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Tuesday, 26 January 2010

Comments

There is a really well-informed discussion about this by Thom Hogan on dpreview right now. (It's been brewing for a few days.) Most recent comment by Thom here:
"It gets a little dicey because we don't have final US numbers yet that I know of. But yes, 2008 interchangeable lens camera sales worldwide were all DSLRs and were 9.7m units. 2009 interchangeable lens camera sales were 9.9m and some number of those were m4/3. I'm betting that that those m4/3 sales was significantly more than .2m (200k). So traditional DSLR sales dipped in 2009. Remember, I tried to map these numbers as far back as 2001 and project on them. So far, my projections from 2004 are within 5% to the reality of what happened. Adoption curves follow predictable patterns. Mirrorless is a disruption, so it's going to generate its own curve, and probably hasten the DSLR curve degeneration."

If they count like Amazon, a Leica digital M is a DSLR as well. "Interchangeable unit cameras" is CIPA's term. And they are not counting iPhones and other cell phone cameras.

While overall sales were down from 2008, they were still up from 2007.

Doesn't it make perfect sense? You'd expect overall sales might go down during an economic catastrophe. Meanwhile, DSLRs were cheaper, more varied and generally had improved, even excluding non-reflex models. On the other hand, point-and-shoots--with a few expensive exceptions--did not get better, or got worse, while cell phone cameras improved.

We've been talking about that around here for a long time--how the PoS is getting squeezed between better cell phones and cheaper DSLRs, and now DCILs.

Of course an EVIL is a DSLR; just like a Leica was given honorary SLR status in lots of discussions back in the film era (sentences like "serious photojournalists use SLRs" were not wrong; they just included Leica's in the SLR category).

The important dividing line back then was interchangeable lenses. It makes sense that it still is.

I am pretty sure that Micro 4/3 will be killing a lot of APS-C in the years to come ... Panasonic leads the way ...

These numbers also make sense in light of what I'm seeing: More and more people are carrying those black DSLRs instead of P&Ss. I took a friend of mine to B&H in NYC a few months ago to buy her a better P&S, and when we got there she said, "No... I want one of those!", pointing to the then new Nikon D3000. And that's what she bought. Don't blame her a bit. You know what she likes so much about it? That for the first time she can see something with the viewfinder on a sunny day.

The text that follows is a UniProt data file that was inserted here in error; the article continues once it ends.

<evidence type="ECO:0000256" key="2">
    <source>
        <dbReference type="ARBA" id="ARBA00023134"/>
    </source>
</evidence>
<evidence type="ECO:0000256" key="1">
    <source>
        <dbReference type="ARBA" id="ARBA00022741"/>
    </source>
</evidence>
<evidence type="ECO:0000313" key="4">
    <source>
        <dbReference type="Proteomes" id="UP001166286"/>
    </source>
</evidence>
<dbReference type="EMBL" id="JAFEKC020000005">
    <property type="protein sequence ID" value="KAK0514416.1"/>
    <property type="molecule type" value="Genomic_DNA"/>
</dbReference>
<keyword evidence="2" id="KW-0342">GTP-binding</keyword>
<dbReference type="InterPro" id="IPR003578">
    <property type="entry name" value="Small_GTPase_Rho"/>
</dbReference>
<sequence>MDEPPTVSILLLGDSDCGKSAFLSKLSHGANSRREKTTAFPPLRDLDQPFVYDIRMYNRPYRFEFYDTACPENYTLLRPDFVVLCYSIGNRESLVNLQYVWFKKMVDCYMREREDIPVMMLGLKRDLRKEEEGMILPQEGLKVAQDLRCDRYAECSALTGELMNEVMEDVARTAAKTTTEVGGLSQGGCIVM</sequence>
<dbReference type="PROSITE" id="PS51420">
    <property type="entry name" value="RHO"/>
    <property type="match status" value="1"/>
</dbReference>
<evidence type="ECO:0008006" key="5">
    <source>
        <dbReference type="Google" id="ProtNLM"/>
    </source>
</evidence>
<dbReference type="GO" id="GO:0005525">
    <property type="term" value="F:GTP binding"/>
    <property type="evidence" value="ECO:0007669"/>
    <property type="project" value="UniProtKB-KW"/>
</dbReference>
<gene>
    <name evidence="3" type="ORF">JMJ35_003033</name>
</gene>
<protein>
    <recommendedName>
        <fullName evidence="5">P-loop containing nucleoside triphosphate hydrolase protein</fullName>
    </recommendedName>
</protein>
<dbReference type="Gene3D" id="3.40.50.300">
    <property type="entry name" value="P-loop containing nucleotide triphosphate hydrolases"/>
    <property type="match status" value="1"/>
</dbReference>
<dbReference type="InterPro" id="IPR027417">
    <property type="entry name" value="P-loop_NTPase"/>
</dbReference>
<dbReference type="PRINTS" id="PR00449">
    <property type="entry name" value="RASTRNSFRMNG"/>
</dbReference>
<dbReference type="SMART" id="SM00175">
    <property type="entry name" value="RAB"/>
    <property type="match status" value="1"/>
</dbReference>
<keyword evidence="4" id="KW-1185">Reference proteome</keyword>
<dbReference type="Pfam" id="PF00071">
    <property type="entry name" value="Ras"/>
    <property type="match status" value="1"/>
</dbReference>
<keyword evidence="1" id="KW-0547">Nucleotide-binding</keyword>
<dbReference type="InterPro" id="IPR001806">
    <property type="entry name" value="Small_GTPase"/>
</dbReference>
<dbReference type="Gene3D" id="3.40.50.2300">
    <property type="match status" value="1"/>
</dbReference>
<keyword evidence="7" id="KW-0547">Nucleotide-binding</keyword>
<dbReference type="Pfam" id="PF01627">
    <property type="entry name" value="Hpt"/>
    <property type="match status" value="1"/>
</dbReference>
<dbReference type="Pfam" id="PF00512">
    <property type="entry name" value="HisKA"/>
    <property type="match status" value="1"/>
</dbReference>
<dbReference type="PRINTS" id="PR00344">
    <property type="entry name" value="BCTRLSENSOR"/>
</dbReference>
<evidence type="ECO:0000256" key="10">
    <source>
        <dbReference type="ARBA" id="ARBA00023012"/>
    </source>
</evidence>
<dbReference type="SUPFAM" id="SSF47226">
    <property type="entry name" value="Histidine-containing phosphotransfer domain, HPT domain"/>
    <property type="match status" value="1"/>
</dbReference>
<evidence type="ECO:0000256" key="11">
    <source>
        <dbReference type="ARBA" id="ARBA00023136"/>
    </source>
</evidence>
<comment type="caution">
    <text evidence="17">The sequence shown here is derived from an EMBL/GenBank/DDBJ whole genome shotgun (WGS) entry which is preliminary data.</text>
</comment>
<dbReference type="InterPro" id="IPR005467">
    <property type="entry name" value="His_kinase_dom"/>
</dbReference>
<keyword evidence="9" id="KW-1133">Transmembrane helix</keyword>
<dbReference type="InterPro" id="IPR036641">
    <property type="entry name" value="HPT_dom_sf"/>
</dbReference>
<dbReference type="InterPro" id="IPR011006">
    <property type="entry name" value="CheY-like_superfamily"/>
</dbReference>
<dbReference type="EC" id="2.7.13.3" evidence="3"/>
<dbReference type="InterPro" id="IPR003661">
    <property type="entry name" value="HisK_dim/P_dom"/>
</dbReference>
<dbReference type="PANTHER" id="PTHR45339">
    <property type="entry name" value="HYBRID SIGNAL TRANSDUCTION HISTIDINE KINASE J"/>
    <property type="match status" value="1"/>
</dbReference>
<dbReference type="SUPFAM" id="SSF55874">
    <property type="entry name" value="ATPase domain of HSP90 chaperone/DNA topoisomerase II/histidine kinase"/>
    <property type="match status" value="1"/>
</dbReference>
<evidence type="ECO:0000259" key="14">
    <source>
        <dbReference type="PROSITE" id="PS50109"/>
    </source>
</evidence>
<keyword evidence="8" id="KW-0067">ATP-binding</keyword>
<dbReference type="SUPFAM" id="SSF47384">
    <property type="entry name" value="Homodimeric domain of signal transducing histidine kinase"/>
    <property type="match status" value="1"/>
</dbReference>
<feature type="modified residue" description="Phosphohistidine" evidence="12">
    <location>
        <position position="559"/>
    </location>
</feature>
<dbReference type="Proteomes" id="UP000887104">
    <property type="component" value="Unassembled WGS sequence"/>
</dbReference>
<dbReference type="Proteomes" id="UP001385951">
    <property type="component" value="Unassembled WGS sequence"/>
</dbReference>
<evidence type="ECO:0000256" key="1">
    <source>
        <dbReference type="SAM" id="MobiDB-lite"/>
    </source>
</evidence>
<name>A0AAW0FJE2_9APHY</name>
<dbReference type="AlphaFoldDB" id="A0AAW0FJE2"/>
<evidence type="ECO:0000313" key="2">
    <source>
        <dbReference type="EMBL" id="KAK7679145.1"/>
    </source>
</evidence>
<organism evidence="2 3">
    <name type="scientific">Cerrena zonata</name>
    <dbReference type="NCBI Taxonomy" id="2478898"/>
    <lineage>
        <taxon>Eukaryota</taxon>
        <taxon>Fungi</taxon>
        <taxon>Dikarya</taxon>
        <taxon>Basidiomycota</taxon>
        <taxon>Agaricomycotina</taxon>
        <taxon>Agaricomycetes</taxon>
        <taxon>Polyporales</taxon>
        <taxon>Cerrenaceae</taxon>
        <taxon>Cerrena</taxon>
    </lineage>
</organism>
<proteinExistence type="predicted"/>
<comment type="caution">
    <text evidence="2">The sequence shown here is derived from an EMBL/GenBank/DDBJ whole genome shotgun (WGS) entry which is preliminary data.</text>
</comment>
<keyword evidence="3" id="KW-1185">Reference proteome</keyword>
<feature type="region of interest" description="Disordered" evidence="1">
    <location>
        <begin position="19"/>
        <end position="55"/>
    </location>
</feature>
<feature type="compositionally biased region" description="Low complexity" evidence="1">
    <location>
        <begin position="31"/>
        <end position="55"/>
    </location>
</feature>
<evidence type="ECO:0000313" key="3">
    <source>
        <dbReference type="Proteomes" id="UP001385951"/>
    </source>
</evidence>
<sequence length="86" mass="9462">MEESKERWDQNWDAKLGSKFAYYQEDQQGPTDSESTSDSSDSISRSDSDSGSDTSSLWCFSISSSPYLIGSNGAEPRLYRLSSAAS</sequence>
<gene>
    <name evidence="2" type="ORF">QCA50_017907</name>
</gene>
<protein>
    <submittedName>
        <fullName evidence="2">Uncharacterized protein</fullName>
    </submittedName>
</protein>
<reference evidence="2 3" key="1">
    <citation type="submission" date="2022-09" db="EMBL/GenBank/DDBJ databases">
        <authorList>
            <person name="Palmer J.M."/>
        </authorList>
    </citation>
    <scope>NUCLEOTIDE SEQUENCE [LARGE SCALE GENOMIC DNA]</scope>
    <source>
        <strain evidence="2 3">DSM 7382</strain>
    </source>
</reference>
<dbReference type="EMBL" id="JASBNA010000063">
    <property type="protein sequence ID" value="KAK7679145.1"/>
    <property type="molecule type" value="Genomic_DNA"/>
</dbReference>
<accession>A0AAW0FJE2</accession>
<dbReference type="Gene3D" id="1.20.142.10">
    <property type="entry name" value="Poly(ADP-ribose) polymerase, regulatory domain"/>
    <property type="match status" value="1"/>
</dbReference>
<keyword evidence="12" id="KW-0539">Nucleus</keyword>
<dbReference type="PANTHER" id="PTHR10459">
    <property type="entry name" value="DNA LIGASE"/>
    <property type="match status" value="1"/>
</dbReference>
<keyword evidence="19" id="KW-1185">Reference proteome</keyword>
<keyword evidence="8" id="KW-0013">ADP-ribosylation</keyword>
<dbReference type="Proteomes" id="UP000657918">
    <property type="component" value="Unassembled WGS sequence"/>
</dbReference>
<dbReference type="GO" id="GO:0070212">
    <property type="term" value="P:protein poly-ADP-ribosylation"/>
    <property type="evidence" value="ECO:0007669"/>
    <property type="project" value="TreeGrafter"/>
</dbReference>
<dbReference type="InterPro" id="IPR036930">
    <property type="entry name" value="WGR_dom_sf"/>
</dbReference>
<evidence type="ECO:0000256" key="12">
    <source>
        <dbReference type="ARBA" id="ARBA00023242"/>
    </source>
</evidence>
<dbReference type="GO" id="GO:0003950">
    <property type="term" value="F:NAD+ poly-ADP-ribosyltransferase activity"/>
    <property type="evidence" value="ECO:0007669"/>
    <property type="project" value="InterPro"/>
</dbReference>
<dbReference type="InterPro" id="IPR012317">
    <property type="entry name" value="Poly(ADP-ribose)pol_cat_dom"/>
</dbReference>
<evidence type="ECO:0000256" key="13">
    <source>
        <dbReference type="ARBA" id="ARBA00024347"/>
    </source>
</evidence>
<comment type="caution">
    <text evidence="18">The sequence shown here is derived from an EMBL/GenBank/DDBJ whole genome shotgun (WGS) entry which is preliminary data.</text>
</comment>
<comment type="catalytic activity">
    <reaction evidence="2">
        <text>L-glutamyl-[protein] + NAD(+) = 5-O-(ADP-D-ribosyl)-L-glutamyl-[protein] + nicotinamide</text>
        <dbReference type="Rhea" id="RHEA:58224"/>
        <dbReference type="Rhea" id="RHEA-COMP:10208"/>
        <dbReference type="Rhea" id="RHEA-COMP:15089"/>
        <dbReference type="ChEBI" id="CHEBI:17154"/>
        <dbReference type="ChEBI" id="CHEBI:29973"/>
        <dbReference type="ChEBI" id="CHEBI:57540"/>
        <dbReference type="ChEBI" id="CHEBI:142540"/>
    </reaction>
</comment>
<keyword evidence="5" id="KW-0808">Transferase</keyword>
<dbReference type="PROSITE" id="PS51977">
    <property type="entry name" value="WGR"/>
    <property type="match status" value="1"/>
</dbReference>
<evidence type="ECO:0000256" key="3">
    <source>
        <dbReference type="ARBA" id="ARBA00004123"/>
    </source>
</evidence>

--Marc

SLR is an abbreviation for Single Lens Reflex. Is it too pedantic to point that out?!

BD: Everyone know that SLR stands for Single Lens Reflex, but what they don't know is that the "Reflex" part means mirror.

Really, a camera with a rear-panel for viewing is properly called a view camera. And, as anyone who has tried to use one in sunlight knows, you still need that black cloth.

--Marc

"You'd expect overall sales might go down during an economic catastrophe."

Perhaps. But the Japanese are clever at shifting both production and distribution in such cases. The produce more lower-priced models, and they push distribution into areas that don't have high DSLR penetration (India, Russia, Brazil, China, etc.).

But my prediction curve has been pretty much right on for five years now, as it was for compact cameras for 10. We're at market saturation in the big markets (US, Europe, Japan) for DSLRs. That means that BEST case in the coming years is going to be 10-20% growth, and that would only occur if prices dropped and/or highly desirable new models appeared that generated volume (i.e., not a D3, but a D90 or D300 level camera at the highest). The new "normal" is going to be 0-10% growth in DSLR sales for the next few years.

Thom, it doesn't seem to me that anything I said from my armchair is incompatible with your predictions, or with CIPA's analysis; I do find it interesting that a global financial meltdown is not a bigger factor in these things.

I'd expect that as mirrorless systems and multifunction devices continue eating into sales of traditional DSLRs and compacts, Nikon and Canon will have to move to beat 'em or join 'em, or both. That should be interesting. I hope the result is more quality cameras, and less junk.

How does anyone account for the used market? Considering the relatively long useful life of DSLRs, and that sufficiency for most photographic needs was reached years ago, the used market ought to be well stocked and quite competitive.

BD: I agree entirely on what SLR stands for, and what the "R" means (both the mirror AND the pentaprism or equivalent).

However, etymology doesn't limit the possible meanings of words all that much, particularly in English. I'm not joking that people pretty routinely included Leica cameras in the "SLR" category when the discussion was between "non-SLR" and "SLR" -- because the real distinction being made was "serious camera" vs. "toy camera". The Leica was clearly a serious camera, and one of the key features of that was that you could change lenses on it.

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